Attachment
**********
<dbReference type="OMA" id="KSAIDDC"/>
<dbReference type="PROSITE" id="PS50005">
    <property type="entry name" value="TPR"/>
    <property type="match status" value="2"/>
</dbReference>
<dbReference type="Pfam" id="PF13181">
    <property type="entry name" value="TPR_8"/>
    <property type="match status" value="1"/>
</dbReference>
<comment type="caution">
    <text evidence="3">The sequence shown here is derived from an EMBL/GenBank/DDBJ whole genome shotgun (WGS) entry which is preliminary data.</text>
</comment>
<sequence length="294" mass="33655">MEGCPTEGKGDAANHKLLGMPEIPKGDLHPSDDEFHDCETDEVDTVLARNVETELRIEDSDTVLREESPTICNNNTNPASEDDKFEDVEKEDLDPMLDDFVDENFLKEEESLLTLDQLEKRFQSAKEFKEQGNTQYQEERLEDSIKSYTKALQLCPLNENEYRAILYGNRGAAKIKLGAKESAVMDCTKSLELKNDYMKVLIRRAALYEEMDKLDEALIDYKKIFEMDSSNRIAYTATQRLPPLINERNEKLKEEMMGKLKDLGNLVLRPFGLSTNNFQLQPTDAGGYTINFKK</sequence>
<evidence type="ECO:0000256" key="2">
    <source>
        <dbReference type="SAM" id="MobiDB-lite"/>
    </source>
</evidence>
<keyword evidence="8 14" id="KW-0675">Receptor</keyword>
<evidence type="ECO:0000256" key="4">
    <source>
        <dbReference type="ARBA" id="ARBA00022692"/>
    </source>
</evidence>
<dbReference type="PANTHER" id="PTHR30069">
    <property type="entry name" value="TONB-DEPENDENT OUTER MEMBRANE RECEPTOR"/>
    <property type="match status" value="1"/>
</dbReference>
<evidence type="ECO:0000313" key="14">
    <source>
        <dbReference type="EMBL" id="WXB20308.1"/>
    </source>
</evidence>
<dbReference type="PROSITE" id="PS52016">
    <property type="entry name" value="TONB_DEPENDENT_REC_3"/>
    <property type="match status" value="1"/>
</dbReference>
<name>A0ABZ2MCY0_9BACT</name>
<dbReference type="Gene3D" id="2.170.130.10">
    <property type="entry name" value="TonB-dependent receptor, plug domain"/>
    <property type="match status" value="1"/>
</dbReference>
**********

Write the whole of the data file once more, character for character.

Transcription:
<dbReference type="OMA" id="KSAIDDC"/>
<dbReference type="PROSITE" id="PS50005">
    <property type="entry name" value="TPR"/>
    <property type="match status" value="2"/>
</dbReference>
<dbReference type="Pfam" id="PF13181">
    <property type="entry name" value="TPR_8"/>
    <property type="match status" value="1"/>
</dbReference>
<comment type="caution">
    <text evidence="3">The sequence shown here is derived from an EMBL/GenBank/DDBJ whole genome shotgun (WGS) entry which is preliminary data.</text>
</comment>
<sequence length="294" mass="33655">MEGCPTEGKGDAANHKLLGMPEIPKGDLHPSDDEFHDCETDEVDTVLARNVETELRIEDSDTVLREESPTICNNNTNPASEDDKFEDVEKEDLDPMLDDFVDENFLKEEESLLTLDQLEKRFQSAKEFKEQGNTQYQEERLEDSIKSYTKALQLCPLNENEYRAILYGNRGAAKIKLGAKESAVMDCTKSLELKNDYMKVLIRRAALYEEMDKLDEALIDYKKIFEMDSSNRIAYTATQRLPPLINERNEKLKEEMMGKLKDLGNLVLRPFGLSTNNFQLQPTDAGGYTINFKK</sequence>
<evidence type="ECO:0000256" key="2">
    <source>
        <dbReference type="SAM" id="MobiDB-lite"/>
    </source>
</evidence>
<keyword evidence="8 14" id="KW-0675">Receptor</keyword>
<evidence type="ECO:0000256" key="4">
    <source>
        <dbReference type="ARBA" id="ARBA00022692"/>
    </source>
</evidence>
<dbReference type="PANTHER" id="PTHR30069">
    <property type="entry name" value="TONB-DEPENDENT OUTER MEMBRANE RECEPTOR"/>
    <property type="match status" value="1"/>
</dbReference>
<evidence type="ECO:0000313" key="14">
    <source>
        <dbReference type="EMBL" id="WXB20308.1"/>
    </source>
</evidence>
<dbReference type="PROSITE" id="PS52016">
    <property type="entry name" value="TONB_DEPENDENT_REC_3"/>
    <property type="match status" value="1"/>
</dbReference>
<name>A0ABZ2MCY0_9BACT</name>
<dbReference type="Gene3D" id="2.170.130.10">
    <property type="entry name" value="TonB-dependent receptor, plug domain"/>
    <property type="match status" value="1"/>
</dbReference>